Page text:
Arthur Miller’s well-known play Death Of A Salesman explores the tragic life and death of Willy Loman.

Willy is a salesman with the Wagner Company, a job he has been diligently performing for 34 years. Now aged 60 years old, Willy is experiencing the full impact of 34 years “on the road”. He has suffered nervous breakdowns, so he decides to ask the company to reposition him in New York. He is prepared to accept a cut in salary to achieve the move, as his financial needs are modest.

Willy raises the subject with Howard Wagner but surprisingly Howard has no interest in his employee’s situation. Willy feels forced to explain his need and defend his record with the company, including a close and loyal association with Howard’s father. But to no avail.

In desperation, Willy suggests his wages be reduced from $65 per week to $50 and finally to $40, since he only needs to earn enough to get by. Uncomfortable with Willy’s pleading and wishing to get on with more important issues, Howard states that there is no room for favours.

Howard finally ends the conversation by firing Willy, who feels like “an empty orange peel”. The company has eaten 34 years of his life as if it was a piece of fruit, and is now throwing the rest of him away. Willy is shattered and commits suicide.

This play is a metaphor for companies that exploit their people, taking all they need, giving little in return and throwing away the unwanted. Employees’ health, families and lives suffer.

Is the play an overstatement? Actually, the evidence of corporate consumption of people is readily available. Often it is the companies’ managers who exploit other employees for their personal gain or to fulfil their agenda.

An associate of mine experienced this behaviour recently. He had worked for the same multinational company for seven years and during that time his performance had always been highly rated.

A newly appointed boss disliked my friend and consequently undermined his authority and achievements although he exceeded all measures of performance. Recently he was dismissed.

At the exit interview, all the company’s comments were positive, except it was claimed that the company had expected sales to be stronger. This comment was in contrast to the company’s data that demonstrated that my friend’s sales achievements had been greater than budgeted sales for seven consecutive years.

However, his services were still terminated, essentially because the boss didn’t like him.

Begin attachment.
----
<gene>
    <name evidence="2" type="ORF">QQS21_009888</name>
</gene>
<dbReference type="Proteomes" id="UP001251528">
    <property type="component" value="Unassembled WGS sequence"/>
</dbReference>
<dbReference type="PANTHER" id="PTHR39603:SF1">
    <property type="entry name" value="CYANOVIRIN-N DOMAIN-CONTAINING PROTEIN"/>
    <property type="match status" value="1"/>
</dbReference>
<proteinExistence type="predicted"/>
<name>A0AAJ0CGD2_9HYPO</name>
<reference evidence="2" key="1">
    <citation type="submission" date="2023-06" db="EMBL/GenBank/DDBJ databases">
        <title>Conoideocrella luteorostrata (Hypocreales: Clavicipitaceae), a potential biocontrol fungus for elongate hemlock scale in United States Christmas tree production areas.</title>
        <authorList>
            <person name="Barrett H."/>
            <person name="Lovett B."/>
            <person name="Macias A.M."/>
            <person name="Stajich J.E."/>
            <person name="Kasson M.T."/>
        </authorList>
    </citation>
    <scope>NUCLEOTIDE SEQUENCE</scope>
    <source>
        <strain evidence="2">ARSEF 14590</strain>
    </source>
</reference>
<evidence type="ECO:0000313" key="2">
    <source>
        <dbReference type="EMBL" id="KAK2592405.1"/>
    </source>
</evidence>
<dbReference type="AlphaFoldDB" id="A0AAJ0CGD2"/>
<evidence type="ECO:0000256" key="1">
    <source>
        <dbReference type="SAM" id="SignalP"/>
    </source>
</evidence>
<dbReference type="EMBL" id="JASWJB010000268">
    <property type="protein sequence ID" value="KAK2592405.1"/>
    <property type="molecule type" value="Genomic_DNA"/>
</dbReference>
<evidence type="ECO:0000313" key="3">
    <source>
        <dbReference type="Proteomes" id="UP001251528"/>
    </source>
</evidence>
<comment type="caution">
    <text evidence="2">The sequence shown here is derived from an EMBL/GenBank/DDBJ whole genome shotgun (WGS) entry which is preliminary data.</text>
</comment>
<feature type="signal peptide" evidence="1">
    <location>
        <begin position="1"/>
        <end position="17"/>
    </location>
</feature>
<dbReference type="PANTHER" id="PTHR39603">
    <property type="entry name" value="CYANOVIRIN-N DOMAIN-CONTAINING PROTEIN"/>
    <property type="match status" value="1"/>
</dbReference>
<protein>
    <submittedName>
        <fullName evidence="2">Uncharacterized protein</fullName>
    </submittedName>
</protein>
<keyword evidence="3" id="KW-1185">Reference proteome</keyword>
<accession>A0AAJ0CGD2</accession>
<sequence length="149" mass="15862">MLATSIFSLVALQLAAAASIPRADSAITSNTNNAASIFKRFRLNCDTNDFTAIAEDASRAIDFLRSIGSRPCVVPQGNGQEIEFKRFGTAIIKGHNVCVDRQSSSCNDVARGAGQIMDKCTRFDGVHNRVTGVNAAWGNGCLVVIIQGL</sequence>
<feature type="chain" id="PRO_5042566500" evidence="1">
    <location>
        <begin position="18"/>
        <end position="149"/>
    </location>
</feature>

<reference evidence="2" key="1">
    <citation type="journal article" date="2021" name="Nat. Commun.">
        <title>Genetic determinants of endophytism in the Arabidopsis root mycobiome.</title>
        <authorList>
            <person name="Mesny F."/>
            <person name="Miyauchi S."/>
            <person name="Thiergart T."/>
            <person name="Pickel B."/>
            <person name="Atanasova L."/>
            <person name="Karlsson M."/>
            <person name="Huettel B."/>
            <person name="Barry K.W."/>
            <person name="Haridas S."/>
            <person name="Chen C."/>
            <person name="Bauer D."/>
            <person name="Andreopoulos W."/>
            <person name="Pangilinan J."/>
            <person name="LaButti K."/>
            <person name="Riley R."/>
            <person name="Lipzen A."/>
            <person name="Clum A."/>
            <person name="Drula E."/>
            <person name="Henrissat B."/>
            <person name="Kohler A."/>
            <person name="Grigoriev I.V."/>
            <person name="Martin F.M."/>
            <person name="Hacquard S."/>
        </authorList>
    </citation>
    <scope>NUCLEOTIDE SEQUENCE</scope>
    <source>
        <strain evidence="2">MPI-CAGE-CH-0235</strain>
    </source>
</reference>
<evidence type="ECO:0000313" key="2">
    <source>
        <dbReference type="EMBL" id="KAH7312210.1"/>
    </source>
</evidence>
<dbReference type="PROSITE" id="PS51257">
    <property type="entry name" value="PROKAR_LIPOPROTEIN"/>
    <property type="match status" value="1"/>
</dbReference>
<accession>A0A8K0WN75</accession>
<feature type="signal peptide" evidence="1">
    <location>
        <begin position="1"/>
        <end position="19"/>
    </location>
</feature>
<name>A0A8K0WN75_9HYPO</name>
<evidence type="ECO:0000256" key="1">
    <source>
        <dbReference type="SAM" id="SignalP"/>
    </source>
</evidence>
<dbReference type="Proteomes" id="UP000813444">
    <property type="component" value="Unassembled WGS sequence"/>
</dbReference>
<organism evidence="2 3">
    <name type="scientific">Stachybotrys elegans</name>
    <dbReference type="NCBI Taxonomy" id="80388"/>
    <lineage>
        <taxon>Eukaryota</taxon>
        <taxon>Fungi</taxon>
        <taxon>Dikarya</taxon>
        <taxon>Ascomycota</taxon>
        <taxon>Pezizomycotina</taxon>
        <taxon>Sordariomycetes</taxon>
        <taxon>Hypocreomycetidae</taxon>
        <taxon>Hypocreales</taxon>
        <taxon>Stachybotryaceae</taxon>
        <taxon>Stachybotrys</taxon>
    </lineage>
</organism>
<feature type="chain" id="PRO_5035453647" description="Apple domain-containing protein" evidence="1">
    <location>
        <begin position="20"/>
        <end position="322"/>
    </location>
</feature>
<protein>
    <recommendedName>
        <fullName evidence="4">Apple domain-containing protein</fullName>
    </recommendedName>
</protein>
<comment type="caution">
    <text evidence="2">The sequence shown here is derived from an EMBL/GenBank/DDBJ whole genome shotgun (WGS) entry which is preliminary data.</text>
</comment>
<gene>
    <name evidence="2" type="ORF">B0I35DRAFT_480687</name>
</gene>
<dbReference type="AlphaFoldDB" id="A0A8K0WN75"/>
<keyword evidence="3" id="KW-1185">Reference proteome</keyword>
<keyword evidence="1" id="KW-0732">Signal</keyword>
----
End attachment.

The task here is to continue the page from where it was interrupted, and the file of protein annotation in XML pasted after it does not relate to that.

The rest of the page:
Where does the leader fit into this scene? Leadership is not a position, title, job role or right; it is a responsibility, a significant, weighty responsibility for the guidance, development and support of the company’s human capital.

Leadership is about engaging employees and encouraging them to accept the merits of particular, leader-supported actions. Leadership engages the changing organisational environment, and musters and motivates the workforce to implement visionary and transformational solutions.

The key term that is evident in the current descriptions and definitions of leadership is influence.

Previous models of leadership have been about using the people of the organisation like other resources to be used and consumed; not to mobilise their capability to problem solve and contribute.

Furthermore, management should not be confused with leadership. They are distinctly different but supportive organisational functions. Management is about dealing with complexity and transacting the organisational processes, and leadership is about dealing with change and transforming the processes.

The operational philosophy of leaders today will often determine how successfully the organisational, economic and social challenges are met. Do the methods of operation of the leader exploit employees or is the leader building and developing teams of highly effective people?

To successfully meet the pressures and changes in the organisational world, the modern leader needs generous portions of compassion, decisiveness, coolness under fire, and results-oriented thinking.

Truly responsible leaders are not administrators, commanders or abdicators. They are passionate, empathic, strategic solution finders — are you?